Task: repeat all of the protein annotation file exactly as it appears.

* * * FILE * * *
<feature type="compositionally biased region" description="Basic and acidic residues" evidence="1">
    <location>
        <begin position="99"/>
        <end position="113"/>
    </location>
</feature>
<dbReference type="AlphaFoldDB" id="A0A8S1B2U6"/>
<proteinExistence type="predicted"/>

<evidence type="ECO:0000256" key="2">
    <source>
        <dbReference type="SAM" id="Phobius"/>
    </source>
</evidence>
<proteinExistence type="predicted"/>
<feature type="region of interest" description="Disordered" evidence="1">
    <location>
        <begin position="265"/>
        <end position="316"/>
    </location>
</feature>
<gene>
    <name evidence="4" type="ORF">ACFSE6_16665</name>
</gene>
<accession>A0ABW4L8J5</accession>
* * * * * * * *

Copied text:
<feature type="compositionally biased region" description="Basic and acidic residues" evidence="1">
    <location>
        <begin position="99"/>
        <end position="113"/>
    </location>
</feature>
<dbReference type="AlphaFoldDB" id="A0A8S1B2U6"/>
<proteinExistence type="predicted"/>

<evidence type="ECO:0000256" key="2">
    <source>
        <dbReference type="SAM" id="Phobius"/>
    </source>
</evidence>
<proteinExistence type="predicted"/>
<feature type="region of interest" description="Disordered" evidence="1">
    <location>
        <begin position="265"/>
        <end position="316"/>
    </location>
</feature>
<gene>
    <name evidence="4" type="ORF">ACFSE6_16665</name>
</gene>
<accession>A0ABW4L8J5</accession>